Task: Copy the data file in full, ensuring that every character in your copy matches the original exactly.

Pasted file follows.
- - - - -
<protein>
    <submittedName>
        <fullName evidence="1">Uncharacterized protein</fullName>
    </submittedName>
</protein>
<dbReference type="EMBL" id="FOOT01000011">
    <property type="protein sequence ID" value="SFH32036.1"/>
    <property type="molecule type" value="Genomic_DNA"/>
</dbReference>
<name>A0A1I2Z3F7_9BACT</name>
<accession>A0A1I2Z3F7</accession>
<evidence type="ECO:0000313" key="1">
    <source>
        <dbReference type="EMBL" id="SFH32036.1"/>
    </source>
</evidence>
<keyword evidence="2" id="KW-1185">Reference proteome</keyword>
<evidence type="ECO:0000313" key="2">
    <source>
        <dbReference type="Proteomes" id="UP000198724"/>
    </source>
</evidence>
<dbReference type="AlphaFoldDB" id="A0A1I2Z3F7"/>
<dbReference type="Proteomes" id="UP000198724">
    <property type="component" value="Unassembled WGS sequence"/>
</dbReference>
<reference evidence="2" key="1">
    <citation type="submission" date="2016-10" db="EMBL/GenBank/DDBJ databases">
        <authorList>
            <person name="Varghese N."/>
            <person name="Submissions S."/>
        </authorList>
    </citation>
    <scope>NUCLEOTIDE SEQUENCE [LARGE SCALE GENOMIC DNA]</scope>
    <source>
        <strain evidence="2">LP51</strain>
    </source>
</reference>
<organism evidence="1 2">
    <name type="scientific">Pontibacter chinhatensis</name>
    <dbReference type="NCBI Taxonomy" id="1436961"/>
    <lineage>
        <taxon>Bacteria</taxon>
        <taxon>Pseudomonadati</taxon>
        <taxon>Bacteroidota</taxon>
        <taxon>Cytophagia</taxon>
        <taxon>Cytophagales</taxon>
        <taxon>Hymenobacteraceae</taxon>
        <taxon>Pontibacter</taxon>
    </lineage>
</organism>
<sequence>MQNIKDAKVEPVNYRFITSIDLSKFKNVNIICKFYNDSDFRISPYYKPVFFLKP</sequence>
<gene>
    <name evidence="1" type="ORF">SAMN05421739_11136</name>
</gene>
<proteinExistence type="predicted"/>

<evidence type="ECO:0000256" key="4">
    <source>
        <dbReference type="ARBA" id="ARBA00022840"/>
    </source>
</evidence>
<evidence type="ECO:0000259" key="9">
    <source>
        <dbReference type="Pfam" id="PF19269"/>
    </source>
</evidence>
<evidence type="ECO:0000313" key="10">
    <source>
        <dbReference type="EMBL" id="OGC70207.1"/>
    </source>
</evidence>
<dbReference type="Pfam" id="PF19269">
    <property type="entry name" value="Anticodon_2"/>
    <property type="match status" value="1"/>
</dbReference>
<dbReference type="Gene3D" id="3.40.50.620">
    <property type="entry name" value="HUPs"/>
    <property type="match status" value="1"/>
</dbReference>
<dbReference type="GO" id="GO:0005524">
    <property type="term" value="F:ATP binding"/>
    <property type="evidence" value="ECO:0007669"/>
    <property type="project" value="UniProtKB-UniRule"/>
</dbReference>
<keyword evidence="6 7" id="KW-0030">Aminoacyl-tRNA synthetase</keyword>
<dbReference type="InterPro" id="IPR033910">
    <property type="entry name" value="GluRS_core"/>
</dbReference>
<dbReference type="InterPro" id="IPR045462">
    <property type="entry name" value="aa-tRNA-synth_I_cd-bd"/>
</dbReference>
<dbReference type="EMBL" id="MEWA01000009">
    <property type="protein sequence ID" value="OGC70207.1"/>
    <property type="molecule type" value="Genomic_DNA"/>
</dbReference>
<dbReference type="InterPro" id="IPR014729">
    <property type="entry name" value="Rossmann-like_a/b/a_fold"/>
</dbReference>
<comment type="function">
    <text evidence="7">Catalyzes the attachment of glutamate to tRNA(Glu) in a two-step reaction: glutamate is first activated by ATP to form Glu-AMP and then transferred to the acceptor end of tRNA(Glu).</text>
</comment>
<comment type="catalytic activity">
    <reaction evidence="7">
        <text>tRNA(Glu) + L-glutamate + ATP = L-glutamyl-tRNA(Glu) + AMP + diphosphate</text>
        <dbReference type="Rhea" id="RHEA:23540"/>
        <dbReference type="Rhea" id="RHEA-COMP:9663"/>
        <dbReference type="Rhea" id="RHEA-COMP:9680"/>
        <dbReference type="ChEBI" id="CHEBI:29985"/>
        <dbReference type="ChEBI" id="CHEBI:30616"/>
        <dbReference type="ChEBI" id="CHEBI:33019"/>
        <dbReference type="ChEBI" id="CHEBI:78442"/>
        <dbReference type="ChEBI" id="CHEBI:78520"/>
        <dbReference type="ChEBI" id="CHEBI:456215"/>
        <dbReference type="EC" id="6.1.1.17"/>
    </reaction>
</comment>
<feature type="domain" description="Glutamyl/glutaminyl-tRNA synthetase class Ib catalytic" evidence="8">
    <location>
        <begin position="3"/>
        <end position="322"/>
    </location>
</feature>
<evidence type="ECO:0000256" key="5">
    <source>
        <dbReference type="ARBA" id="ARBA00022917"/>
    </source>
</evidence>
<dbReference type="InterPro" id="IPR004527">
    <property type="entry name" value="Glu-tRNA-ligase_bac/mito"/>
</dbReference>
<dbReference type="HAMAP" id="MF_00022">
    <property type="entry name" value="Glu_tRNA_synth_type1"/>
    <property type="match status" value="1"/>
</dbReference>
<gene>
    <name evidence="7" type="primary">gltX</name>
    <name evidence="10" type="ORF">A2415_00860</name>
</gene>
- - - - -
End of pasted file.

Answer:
<protein>
    <submittedName>
        <fullName evidence="1">Uncharacterized protein</fullName>
    </submittedName>
</protein>
<dbReference type="EMBL" id="FOOT01000011">
    <property type="protein sequence ID" value="SFH32036.1"/>
    <property type="molecule type" value="Genomic_DNA"/>
</dbReference>
<name>A0A1I2Z3F7_9BACT</name>
<accession>A0A1I2Z3F7</accession>
<evidence type="ECO:0000313" key="1">
    <source>
        <dbReference type="EMBL" id="SFH32036.1"/>
    </source>
</evidence>
<keyword evidence="2" id="KW-1185">Reference proteome</keyword>
<evidence type="ECO:0000313" key="2">
    <source>
        <dbReference type="Proteomes" id="UP000198724"/>
    </source>
</evidence>
<dbReference type="AlphaFoldDB" id="A0A1I2Z3F7"/>
<dbReference type="Proteomes" id="UP000198724">
    <property type="component" value="Unassembled WGS sequence"/>
</dbReference>
<reference evidence="2" key="1">
    <citation type="submission" date="2016-10" db="EMBL/GenBank/DDBJ databases">
        <authorList>
            <person name="Varghese N."/>
            <person name="Submissions S."/>
        </authorList>
    </citation>
    <scope>NUCLEOTIDE SEQUENCE [LARGE SCALE GENOMIC DNA]</scope>
    <source>
        <strain evidence="2">LP51</strain>
    </source>
</reference>
<organism evidence="1 2">
    <name type="scientific">Pontibacter chinhatensis</name>
    <dbReference type="NCBI Taxonomy" id="1436961"/>
    <lineage>
        <taxon>Bacteria</taxon>
        <taxon>Pseudomonadati</taxon>
        <taxon>Bacteroidota</taxon>
        <taxon>Cytophagia</taxon>
        <taxon>Cytophagales</taxon>
        <taxon>Hymenobacteraceae</taxon>
        <taxon>Pontibacter</taxon>
    </lineage>
</organism>
<sequence>MQNIKDAKVEPVNYRFITSIDLSKFKNVNIICKFYNDSDFRISPYYKPVFFLKP</sequence>
<gene>
    <name evidence="1" type="ORF">SAMN05421739_11136</name>
</gene>
<proteinExistence type="predicted"/>

<evidence type="ECO:0000256" key="4">
    <source>
        <dbReference type="ARBA" id="ARBA00022840"/>
    </source>
</evidence>
<evidence type="ECO:0000259" key="9">
    <source>
        <dbReference type="Pfam" id="PF19269"/>
    </source>
</evidence>
<evidence type="ECO:0000313" key="10">
    <source>
        <dbReference type="EMBL" id="OGC70207.1"/>
    </source>
</evidence>
<dbReference type="Pfam" id="PF19269">
    <property type="entry name" value="Anticodon_2"/>
    <property type="match status" value="1"/>
</dbReference>
<dbReference type="Gene3D" id="3.40.50.620">
    <property type="entry name" value="HUPs"/>
    <property type="match status" value="1"/>
</dbReference>
<dbReference type="GO" id="GO:0005524">
    <property type="term" value="F:ATP binding"/>
    <property type="evidence" value="ECO:0007669"/>
    <property type="project" value="UniProtKB-UniRule"/>
</dbReference>
<keyword evidence="6 7" id="KW-0030">Aminoacyl-tRNA synthetase</keyword>
<dbReference type="InterPro" id="IPR033910">
    <property type="entry name" value="GluRS_core"/>
</dbReference>
<dbReference type="InterPro" id="IPR045462">
    <property type="entry name" value="aa-tRNA-synth_I_cd-bd"/>
</dbReference>
<dbReference type="EMBL" id="MEWA01000009">
    <property type="protein sequence ID" value="OGC70207.1"/>
    <property type="molecule type" value="Genomic_DNA"/>
</dbReference>
<dbReference type="InterPro" id="IPR014729">
    <property type="entry name" value="Rossmann-like_a/b/a_fold"/>
</dbReference>
<comment type="function">
    <text evidence="7">Catalyzes the attachment of glutamate to tRNA(Glu) in a two-step reaction: glutamate is first activated by ATP to form Glu-AMP and then transferred to the acceptor end of tRNA(Glu).</text>
</comment>
<comment type="catalytic activity">
    <reaction evidence="7">
        <text>tRNA(Glu) + L-glutamate + ATP = L-glutamyl-tRNA(Glu) + AMP + diphosphate</text>
        <dbReference type="Rhea" id="RHEA:23540"/>
        <dbReference type="Rhea" id="RHEA-COMP:9663"/>
        <dbReference type="Rhea" id="RHEA-COMP:9680"/>
        <dbReference type="ChEBI" id="CHEBI:29985"/>
        <dbReference type="ChEBI" id="CHEBI:30616"/>
        <dbReference type="ChEBI" id="CHEBI:33019"/>
        <dbReference type="ChEBI" id="CHEBI:78442"/>
        <dbReference type="ChEBI" id="CHEBI:78520"/>
        <dbReference type="ChEBI" id="CHEBI:456215"/>
        <dbReference type="EC" id="6.1.1.17"/>
    </reaction>
</comment>
<feature type="domain" description="Glutamyl/glutaminyl-tRNA synthetase class Ib catalytic" evidence="8">
    <location>
        <begin position="3"/>
        <end position="322"/>
    </location>
</feature>
<evidence type="ECO:0000256" key="5">
    <source>
        <dbReference type="ARBA" id="ARBA00022917"/>
    </source>
</evidence>
<dbReference type="InterPro" id="IPR004527">
    <property type="entry name" value="Glu-tRNA-ligase_bac/mito"/>
</dbReference>
<dbReference type="HAMAP" id="MF_00022">
    <property type="entry name" value="Glu_tRNA_synth_type1"/>
    <property type="match status" value="1"/>
</dbReference>
<gene>
    <name evidence="7" type="primary">gltX</name>
    <name evidence="10" type="ORF">A2415_00860</name>
</gene>